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555 Returns to Both Digital and Analog

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Toward the end of H.P. Lovecraft’s 1927 essay, Supernatural Horror in Literature, he praises the horror genre and its audience: “It is a narrow though essential branch of human expression, and will chiefly appeal as always to a limited audience with keen special sensibilities.” I wonder if he had the capacity or foresight to predict anything resembling Wally Koz’s shot-on-video slasher, 555, to come 61 years later.

555 follows the investigation of a hippie-dressed serial killer, The Lake Front Butcher, terrorizing Chicago. A pattern emerges in the midst of investigating: every five years, five young couples are slaughtered over the course of five nights. 555 is a garbage movie.

Shot-on-VHS movies came to light in the early 80’s with the rise of the format itself and – most of all – the video store. People with no knowledge of how to make a movie gathered friends and hit record, often editing VCR to VCR, unleashing their creation onto the video market through tiny distribution labels (Donna Michelle Productions, Camp Video). Some were better (The Burning Moon) than others (Death Nurse).

In 1988, when flashy hand-painted covers and big-box displays were dying, the artwork for 555 was hot pink with a production photo of the movie’s most graphic kill taking center stage. Under the photo was the title, housing a naked woman getting a large blade dragged down her chest. It was ballsy and caused the movie to sell. New release walls were filled with copies of 555.

This is not a good movie by any means. Aside from being gloriously and unapologetically sleazy, more viewings over the years have warranted recognizing golden layer under golden layer. The horrible use of vulgarities spoken by the characters gets dirtier and dirtier. The outlandish actions of horrible detectives are both funnier and immensely more disgusting.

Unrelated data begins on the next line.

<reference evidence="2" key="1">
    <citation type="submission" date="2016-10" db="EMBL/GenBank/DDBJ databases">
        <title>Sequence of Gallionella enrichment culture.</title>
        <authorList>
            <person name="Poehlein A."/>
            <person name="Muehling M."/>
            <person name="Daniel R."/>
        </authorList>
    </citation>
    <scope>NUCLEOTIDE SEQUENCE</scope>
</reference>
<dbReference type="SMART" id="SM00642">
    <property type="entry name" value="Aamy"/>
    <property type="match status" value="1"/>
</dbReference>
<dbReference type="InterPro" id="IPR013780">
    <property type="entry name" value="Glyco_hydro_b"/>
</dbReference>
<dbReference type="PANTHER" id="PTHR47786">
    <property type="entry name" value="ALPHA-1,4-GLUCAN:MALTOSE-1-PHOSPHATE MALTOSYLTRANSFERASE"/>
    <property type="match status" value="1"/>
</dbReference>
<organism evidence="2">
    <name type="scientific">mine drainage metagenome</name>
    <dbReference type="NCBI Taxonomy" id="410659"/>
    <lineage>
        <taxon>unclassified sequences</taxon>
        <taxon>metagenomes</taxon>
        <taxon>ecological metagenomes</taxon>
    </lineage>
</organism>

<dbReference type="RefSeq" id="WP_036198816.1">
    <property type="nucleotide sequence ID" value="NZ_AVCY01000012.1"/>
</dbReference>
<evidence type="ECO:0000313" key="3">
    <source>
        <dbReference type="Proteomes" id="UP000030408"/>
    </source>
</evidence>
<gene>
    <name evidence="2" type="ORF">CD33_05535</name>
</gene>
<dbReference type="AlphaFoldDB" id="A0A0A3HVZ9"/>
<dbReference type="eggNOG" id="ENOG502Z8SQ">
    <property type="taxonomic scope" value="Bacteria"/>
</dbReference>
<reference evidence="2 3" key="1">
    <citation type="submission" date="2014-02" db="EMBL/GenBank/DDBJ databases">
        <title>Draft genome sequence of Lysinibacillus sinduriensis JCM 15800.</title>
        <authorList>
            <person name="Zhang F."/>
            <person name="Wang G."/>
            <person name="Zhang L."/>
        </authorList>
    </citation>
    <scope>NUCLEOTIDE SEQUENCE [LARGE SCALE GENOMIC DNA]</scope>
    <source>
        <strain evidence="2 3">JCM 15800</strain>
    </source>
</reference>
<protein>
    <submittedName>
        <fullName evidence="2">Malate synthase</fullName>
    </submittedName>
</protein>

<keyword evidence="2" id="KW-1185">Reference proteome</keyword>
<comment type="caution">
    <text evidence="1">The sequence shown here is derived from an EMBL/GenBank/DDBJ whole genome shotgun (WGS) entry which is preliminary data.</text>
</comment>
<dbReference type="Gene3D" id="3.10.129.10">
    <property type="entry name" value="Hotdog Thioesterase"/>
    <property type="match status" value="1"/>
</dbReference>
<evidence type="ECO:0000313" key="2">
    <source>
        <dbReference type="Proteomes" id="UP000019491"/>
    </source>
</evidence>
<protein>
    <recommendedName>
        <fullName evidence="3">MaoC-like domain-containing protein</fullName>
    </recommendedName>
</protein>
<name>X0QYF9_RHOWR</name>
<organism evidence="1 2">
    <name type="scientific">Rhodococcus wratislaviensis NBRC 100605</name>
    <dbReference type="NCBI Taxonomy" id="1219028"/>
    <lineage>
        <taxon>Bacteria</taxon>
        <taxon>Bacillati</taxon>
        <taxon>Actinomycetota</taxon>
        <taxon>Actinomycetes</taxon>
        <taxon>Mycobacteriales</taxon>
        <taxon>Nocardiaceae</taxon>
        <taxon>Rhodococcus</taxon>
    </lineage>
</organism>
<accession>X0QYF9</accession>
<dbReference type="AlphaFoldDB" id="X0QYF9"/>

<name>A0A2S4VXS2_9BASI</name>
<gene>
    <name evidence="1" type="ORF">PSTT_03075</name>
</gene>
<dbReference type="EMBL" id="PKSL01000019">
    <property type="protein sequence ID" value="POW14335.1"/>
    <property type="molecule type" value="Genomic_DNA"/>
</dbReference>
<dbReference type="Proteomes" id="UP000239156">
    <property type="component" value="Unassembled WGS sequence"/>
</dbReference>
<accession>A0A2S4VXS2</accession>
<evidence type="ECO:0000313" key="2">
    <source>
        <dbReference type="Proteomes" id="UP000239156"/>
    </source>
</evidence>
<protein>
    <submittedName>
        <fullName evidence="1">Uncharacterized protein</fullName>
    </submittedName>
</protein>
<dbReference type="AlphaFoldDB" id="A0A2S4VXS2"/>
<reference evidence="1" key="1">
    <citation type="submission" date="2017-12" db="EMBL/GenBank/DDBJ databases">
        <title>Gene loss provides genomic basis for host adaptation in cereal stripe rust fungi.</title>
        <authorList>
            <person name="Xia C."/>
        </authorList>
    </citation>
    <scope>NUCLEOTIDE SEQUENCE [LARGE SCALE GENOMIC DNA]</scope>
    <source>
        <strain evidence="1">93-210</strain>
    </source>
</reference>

One of the most bizarrely painful moments of 555 is the prelude for an unseen sex scene between suspect, Peter Wayne (Charles Fuller), and investigating reporter, Susan Rather (Mara Lynn Bastian). There’s a long stretch of silence where the actors stare at one another before Fuller awkwardly slides his face into Bastian’s chest. The audio is comprised of uncomfortable grunts of regretful actors and VHS hiss.

Koz’s attention span evidently runs out fast as every kill scene is accompanied by a lack of direction. Actors spend long scenes of dialogue standing or sitting in one place while evidently not knowing what to do with their hands. The most thought-out parts of the mystery are key plot points, filling many holes by being either loud or gruesome with actors literally waiting to be killed. During a late kill scene, a victim sits in bed as the killer approaches; after some hesitation, she pulls the covers over her as he slowly creeps toward her, eventually stabbing her through the sheets.

The investigation itself plays out like a drunken Ellery Queen B-Movie. 555 has been built up to be a long lost splatter flick but, upon revisiting, stands as an amateur mystery story with impressive gore effects (Jeffery Lyle Segal, Re-Animator) that warrants a long shower. It was the end of an era, putting a cap on crazy video marketing tactics and mindless slaughter. As a mixed genre romp rapidly changing its priorities moment to moment, it’s a truly memorable piece of 80’s exploitation.

As Ultra Violent Magazine Editor, Art Ettinger, says in the DVD liner notes, “It still sucks, but it sucks with dignity.” 555 certainly appeals to an audience with “keen special sensibilities” and is worth giving strong attention. There’s a big separation between average slasher/SOV fare and the ambition of Wally Koz’s sole feature.

555 head

Massacre Video announced after being long out-of-print since the initial 2011 pressing sold out, 555 is coming back to DVD along with a limited re-creation of the original VHS. It deserves a life beyond dead-format enthusiasts. And if that doesn’t cut it, Japanese distributor, High Burn Video, has stock still available for import.

Find tickets and showtimes on Fandango.

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